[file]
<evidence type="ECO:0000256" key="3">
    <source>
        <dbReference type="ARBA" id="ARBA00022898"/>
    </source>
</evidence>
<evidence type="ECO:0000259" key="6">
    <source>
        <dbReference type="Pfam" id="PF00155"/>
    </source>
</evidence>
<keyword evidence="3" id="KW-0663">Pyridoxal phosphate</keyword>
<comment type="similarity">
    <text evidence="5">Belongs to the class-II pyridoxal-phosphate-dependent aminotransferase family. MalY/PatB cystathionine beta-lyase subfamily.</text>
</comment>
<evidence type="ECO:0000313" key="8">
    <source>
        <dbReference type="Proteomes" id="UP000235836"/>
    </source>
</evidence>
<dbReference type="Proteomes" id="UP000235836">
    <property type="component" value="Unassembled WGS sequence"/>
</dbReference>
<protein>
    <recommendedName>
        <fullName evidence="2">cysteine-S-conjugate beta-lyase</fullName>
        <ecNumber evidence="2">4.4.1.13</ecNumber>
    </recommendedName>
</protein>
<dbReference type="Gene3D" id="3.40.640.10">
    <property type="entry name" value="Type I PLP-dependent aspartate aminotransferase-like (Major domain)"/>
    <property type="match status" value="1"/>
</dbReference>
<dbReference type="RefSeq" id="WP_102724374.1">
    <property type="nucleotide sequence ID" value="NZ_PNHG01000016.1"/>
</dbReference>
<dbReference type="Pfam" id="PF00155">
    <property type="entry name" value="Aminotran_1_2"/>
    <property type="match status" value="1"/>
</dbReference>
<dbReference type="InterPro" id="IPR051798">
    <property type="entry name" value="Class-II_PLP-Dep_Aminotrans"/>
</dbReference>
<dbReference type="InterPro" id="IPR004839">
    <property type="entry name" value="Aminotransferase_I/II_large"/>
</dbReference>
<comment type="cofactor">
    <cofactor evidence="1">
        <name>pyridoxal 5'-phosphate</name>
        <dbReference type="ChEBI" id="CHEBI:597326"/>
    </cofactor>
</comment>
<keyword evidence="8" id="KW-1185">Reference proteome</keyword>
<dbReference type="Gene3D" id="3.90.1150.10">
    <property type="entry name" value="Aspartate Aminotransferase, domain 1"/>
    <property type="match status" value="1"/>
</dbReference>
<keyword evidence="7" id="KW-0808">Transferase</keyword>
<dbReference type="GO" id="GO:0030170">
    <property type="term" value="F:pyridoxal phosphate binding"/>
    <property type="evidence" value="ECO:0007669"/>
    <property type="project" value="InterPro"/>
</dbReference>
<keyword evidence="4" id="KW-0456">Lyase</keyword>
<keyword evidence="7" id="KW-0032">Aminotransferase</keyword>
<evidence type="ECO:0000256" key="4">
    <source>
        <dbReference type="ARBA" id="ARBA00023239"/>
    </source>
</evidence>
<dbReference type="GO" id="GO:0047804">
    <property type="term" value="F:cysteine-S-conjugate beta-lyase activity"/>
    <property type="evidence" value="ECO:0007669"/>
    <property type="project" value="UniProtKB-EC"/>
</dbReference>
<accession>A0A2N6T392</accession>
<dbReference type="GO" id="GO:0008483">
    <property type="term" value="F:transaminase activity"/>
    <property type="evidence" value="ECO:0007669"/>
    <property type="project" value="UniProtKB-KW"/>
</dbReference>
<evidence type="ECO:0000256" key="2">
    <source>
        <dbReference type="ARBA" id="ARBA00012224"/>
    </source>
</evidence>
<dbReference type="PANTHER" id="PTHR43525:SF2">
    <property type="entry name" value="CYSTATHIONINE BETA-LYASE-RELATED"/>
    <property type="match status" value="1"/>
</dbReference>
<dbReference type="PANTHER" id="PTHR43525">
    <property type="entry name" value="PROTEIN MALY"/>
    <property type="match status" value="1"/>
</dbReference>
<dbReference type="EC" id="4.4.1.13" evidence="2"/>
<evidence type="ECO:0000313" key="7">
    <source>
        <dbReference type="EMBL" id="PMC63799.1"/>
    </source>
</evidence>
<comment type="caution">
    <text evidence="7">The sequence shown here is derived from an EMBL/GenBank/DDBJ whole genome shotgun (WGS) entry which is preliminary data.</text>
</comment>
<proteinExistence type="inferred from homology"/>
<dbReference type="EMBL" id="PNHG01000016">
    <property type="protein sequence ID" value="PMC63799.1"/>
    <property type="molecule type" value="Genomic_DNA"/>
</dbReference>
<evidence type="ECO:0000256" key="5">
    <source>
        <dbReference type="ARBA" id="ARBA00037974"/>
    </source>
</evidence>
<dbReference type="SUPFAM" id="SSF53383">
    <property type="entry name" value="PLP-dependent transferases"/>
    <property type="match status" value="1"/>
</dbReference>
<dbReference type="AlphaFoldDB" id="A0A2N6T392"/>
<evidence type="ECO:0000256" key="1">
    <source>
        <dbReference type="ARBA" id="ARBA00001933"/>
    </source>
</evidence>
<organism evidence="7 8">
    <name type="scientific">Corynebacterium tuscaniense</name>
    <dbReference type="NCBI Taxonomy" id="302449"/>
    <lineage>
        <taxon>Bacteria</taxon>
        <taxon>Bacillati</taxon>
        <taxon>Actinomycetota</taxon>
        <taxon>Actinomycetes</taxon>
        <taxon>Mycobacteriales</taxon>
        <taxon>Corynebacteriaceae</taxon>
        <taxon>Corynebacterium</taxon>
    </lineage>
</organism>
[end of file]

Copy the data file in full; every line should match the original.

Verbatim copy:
<evidence type="ECO:0000256" key="3">
    <source>
        <dbReference type="ARBA" id="ARBA00022898"/>
    </source>
</evidence>
<evidence type="ECO:0000259" key="6">
    <source>
        <dbReference type="Pfam" id="PF00155"/>
    </source>
</evidence>
<keyword evidence="3" id="KW-0663">Pyridoxal phosphate</keyword>
<comment type="similarity">
    <text evidence="5">Belongs to the class-II pyridoxal-phosphate-dependent aminotransferase family. MalY/PatB cystathionine beta-lyase subfamily.</text>
</comment>
<evidence type="ECO:0000313" key="8">
    <source>
        <dbReference type="Proteomes" id="UP000235836"/>
    </source>
</evidence>
<dbReference type="Proteomes" id="UP000235836">
    <property type="component" value="Unassembled WGS sequence"/>
</dbReference>
<protein>
    <recommendedName>
        <fullName evidence="2">cysteine-S-conjugate beta-lyase</fullName>
        <ecNumber evidence="2">4.4.1.13</ecNumber>
    </recommendedName>
</protein>
<dbReference type="Gene3D" id="3.40.640.10">
    <property type="entry name" value="Type I PLP-dependent aspartate aminotransferase-like (Major domain)"/>
    <property type="match status" value="1"/>
</dbReference>
<dbReference type="RefSeq" id="WP_102724374.1">
    <property type="nucleotide sequence ID" value="NZ_PNHG01000016.1"/>
</dbReference>
<dbReference type="Pfam" id="PF00155">
    <property type="entry name" value="Aminotran_1_2"/>
    <property type="match status" value="1"/>
</dbReference>
<dbReference type="InterPro" id="IPR051798">
    <property type="entry name" value="Class-II_PLP-Dep_Aminotrans"/>
</dbReference>
<dbReference type="InterPro" id="IPR004839">
    <property type="entry name" value="Aminotransferase_I/II_large"/>
</dbReference>
<comment type="cofactor">
    <cofactor evidence="1">
        <name>pyridoxal 5'-phosphate</name>
        <dbReference type="ChEBI" id="CHEBI:597326"/>
    </cofactor>
</comment>
<keyword evidence="8" id="KW-1185">Reference proteome</keyword>
<dbReference type="Gene3D" id="3.90.1150.10">
    <property type="entry name" value="Aspartate Aminotransferase, domain 1"/>
    <property type="match status" value="1"/>
</dbReference>
<keyword evidence="7" id="KW-0808">Transferase</keyword>
<dbReference type="GO" id="GO:0030170">
    <property type="term" value="F:pyridoxal phosphate binding"/>
    <property type="evidence" value="ECO:0007669"/>
    <property type="project" value="InterPro"/>
</dbReference>
<keyword evidence="4" id="KW-0456">Lyase</keyword>
<keyword evidence="7" id="KW-0032">Aminotransferase</keyword>
<evidence type="ECO:0000256" key="4">
    <source>
        <dbReference type="ARBA" id="ARBA00023239"/>
    </source>
</evidence>
<dbReference type="GO" id="GO:0047804">
    <property type="term" value="F:cysteine-S-conjugate beta-lyase activity"/>
    <property type="evidence" value="ECO:0007669"/>
    <property type="project" value="UniProtKB-EC"/>
</dbReference>
<accession>A0A2N6T392</accession>
<dbReference type="GO" id="GO:0008483">
    <property type="term" value="F:transaminase activity"/>
    <property type="evidence" value="ECO:0007669"/>
    <property type="project" value="UniProtKB-KW"/>
</dbReference>
<evidence type="ECO:0000256" key="2">
    <source>
        <dbReference type="ARBA" id="ARBA00012224"/>
    </source>
</evidence>
<dbReference type="PANTHER" id="PTHR43525:SF2">
    <property type="entry name" value="CYSTATHIONINE BETA-LYASE-RELATED"/>
    <property type="match status" value="1"/>
</dbReference>
<dbReference type="PANTHER" id="PTHR43525">
    <property type="entry name" value="PROTEIN MALY"/>
    <property type="match status" value="1"/>
</dbReference>
<dbReference type="EC" id="4.4.1.13" evidence="2"/>
<evidence type="ECO:0000313" key="7">
    <source>
        <dbReference type="EMBL" id="PMC63799.1"/>
    </source>
</evidence>
<comment type="caution">
    <text evidence="7">The sequence shown here is derived from an EMBL/GenBank/DDBJ whole genome shotgun (WGS) entry which is preliminary data.</text>
</comment>
<proteinExistence type="inferred from homology"/>
<dbReference type="EMBL" id="PNHG01000016">
    <property type="protein sequence ID" value="PMC63799.1"/>
    <property type="molecule type" value="Genomic_DNA"/>
</dbReference>
<evidence type="ECO:0000256" key="5">
    <source>
        <dbReference type="ARBA" id="ARBA00037974"/>
    </source>
</evidence>
<dbReference type="SUPFAM" id="SSF53383">
    <property type="entry name" value="PLP-dependent transferases"/>
    <property type="match status" value="1"/>
</dbReference>
<dbReference type="AlphaFoldDB" id="A0A2N6T392"/>
<evidence type="ECO:0000256" key="1">
    <source>
        <dbReference type="ARBA" id="ARBA00001933"/>
    </source>
</evidence>
<organism evidence="7 8">
    <name type="scientific">Corynebacterium tuscaniense</name>
    <dbReference type="NCBI Taxonomy" id="302449"/>
    <lineage>
        <taxon>Bacteria</taxon>
        <taxon>Bacillati</taxon>
        <taxon>Actinomycetota</taxon>
        <taxon>Actinomycetes</taxon>
        <taxon>Mycobacteriales</taxon>
        <taxon>Corynebacteriaceae</taxon>
        <taxon>Corynebacterium</taxon>
    </lineage>
</organism>